» Corporate Power

» Jobs, Wages and Economic Outcomes

» Food Safety

» Access to Affordable Medicines

» Corporate-rigged “Trade” Pacts

» Alternatives to Corporate Globalization

» Other Issues

Trade Data Center

One-stop shop for searchable trade databases, case lists & more

Eyes on Trade

Global Trade Watch blog on trade & globalization. Subscribe to RSS.

Debunking Trade Myths

To hide the facts about failed trade policies, proponents are changing the data

Connect with GTW

What's New – Global Trade Watch

  • April 25: REPORT: Trump's First 100 Days: Federal Contracting with Corporate Offshorers Continues (PDF)
  • April 25: Press Release: New Report Reveals Trump Is Not Punishing Corporations that Offshore American Jobs, but Awarding Them New Government Contracts

View 'What's New' Archives

Africa Trade Bill Still Fails to Protect Worker Rights

February 19, 1999

Dear Representative:

Some backers of the African Growth and Opportunity Act (HR 434) claim that their Africa trade legislation provides labor rights safeguards. In fact, the bill does not provide meaningful protections for workers, which is why African and U.S. unions oppose the measure.

Unfortunately, a recent amendment to HR 434 – offered by Rep. Sam Gejdenson and partially approved on February 11 by the House International Relations Committee – does not correct this serious problem.

The bill's supporters claim that because some of the bill's trade provisions are based on the Generalized System of Preferences (GSP), which contains some labor rights language, that the legislation "covers" worker rights.

In reality, as years of experience have demonstrated, GSP labor rights provisions are hampered by weak enforcement mechanisms and a huge loophole. Under GSP, in order for a country to be eligible for preferential access to the U.S. market, the President merely has to certify that the country is "taking steps" toward the protection of labor rights. This vague language has allowed even notorious labor rights abusers like Guatemala to be certified as eligible for benefits.

Moreover, GSP labor rights provisions cannot be enforced through private action – meaning that when a country is clearly not "taking steps" to protect worker rights, but is nonetheless certified as doing so, no legal action can be taken by U.S. citizens to force decertification. The only recourse is a time-consuming petition process which often results in the rejection of petitions and involves no right of appeal. Finally, GSP labor rights provisions impose no obligations on corporations themselves – only on governments. Corporations that violate internationally-recognized labor rights can do so at will and continue to enjoy market access benefits - as long as they are operating in a country that has been certified eligible, under GSP's vague standard.

The Gejdenson amendment, which adds labor rights to a long list of criteria African countries are supposed to meet in order to be eligible for benefits under the bill, is no stronger than the existing GSP labor provisions – and even less enforceable. Under the portion of the amendment approved by the Committee, a country does not have to uphold internationally recognized worker rights to be eligible for benefits. Instead, the President can certify a country as eligible upon a determination that the country is "making continual progress toward" upholding worker rights. This is scant improvement over the vague and inadequate GSP standard.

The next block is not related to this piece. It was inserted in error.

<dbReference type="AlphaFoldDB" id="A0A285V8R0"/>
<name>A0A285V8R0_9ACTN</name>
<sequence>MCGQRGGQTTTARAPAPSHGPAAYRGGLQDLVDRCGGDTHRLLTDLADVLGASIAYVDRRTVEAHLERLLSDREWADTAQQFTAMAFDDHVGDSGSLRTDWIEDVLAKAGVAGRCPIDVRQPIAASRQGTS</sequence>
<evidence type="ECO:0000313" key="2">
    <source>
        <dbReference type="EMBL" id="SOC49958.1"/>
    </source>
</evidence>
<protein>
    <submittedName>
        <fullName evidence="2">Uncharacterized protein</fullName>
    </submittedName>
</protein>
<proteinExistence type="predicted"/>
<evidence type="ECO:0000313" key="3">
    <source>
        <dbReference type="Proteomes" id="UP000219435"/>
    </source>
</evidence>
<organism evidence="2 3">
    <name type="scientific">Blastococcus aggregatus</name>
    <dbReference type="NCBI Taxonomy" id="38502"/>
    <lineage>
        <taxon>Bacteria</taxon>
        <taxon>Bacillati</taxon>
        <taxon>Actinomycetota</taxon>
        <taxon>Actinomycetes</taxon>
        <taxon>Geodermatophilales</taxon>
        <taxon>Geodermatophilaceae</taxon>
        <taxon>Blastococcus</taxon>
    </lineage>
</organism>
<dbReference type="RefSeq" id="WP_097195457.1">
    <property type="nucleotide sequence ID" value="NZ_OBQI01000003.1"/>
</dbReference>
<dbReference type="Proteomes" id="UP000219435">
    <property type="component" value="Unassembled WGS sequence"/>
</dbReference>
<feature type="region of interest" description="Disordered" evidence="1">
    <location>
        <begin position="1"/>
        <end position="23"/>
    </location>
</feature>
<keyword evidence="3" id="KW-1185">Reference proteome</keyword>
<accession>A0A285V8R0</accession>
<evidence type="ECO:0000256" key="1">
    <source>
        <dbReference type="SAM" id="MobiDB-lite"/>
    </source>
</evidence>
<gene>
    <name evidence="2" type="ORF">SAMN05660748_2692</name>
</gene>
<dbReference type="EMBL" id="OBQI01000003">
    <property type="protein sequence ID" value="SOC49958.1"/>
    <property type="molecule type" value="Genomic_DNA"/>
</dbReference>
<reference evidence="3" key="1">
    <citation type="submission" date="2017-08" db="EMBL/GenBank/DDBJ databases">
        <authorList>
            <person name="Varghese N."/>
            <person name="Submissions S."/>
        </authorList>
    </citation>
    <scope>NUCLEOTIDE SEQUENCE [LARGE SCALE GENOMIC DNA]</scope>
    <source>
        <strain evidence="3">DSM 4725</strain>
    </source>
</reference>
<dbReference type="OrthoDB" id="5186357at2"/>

Most importantly, there is no enforcement mechanism whatsoever – not even the right to petition allowed under GSP. Rep. Sherrod Brown attempted to correct this problem in the International Relations Committee by adding strong enforcement language, but his amendment was opposed by the backers of HR 434 and was ruled out of order by the Chair.

While the Gejdenson amendment is a step in the right direction in that it explicitly raises the issue of labor rights, it simply does not provide meaningful labor standards in legislation that is otherwise bereft of them. HR 434, as amended, does not contain the kind of worker rights provisions we feel must be included in U.S. trade agreements and trade legislation.

We support the unambiguous labor standards and the meaningful enforcement mechanisms necessary to ensure that the rights of workers will be respected by countries and companies benefiting from the bill. Such provisions are included in Rep. Jesse Jackson's HOPE for Africa bill, which is why we support that Africa trade legislation. We hope you will join us in supporting the Hope for Africa Act.


Ann Hoffman
Legislative Director
Union of Needletrades, Industrial and Textile Employees (UNITE!)
Chuck Harple
Deputy Legislative Director
International Brotherhood of Teamsters

Copyright © 2017 Public Citizen. Some rights reserved. Non-commercial use of text and images in which Public Citizen holds the copyright is permitted, with attribution, under the terms and conditions of a Creative Commons License. This Web site is shared by Public Citizen Inc. and Public Citizen Foundation. Learn More about the distinction between these two components of Public Citizen.

Public Citizen, Inc. and Public Citizen Foundation


You can support the fight for greater government and corporate accountability through a donation to either Public Citizen, Inc., or Public Citizen Foundation, Inc.

Public Citizen lobbies Congress and federal agencies to advance Public Citizen’s mission of advancing government and corporate accountability. When you make a contribution to Public Citizen, you become a member of Public Citizen, showing your support and entitling you to benefits such as Public Citizen News. Contributions to Public Citizen are not tax-deductible.

Public Citizen Foundation focuses on research, public education, and litigation in support of our mission. By law, the Foundation can engage in only very limited lobbying. Contributions to Public Citizen Foundation are tax-deductible.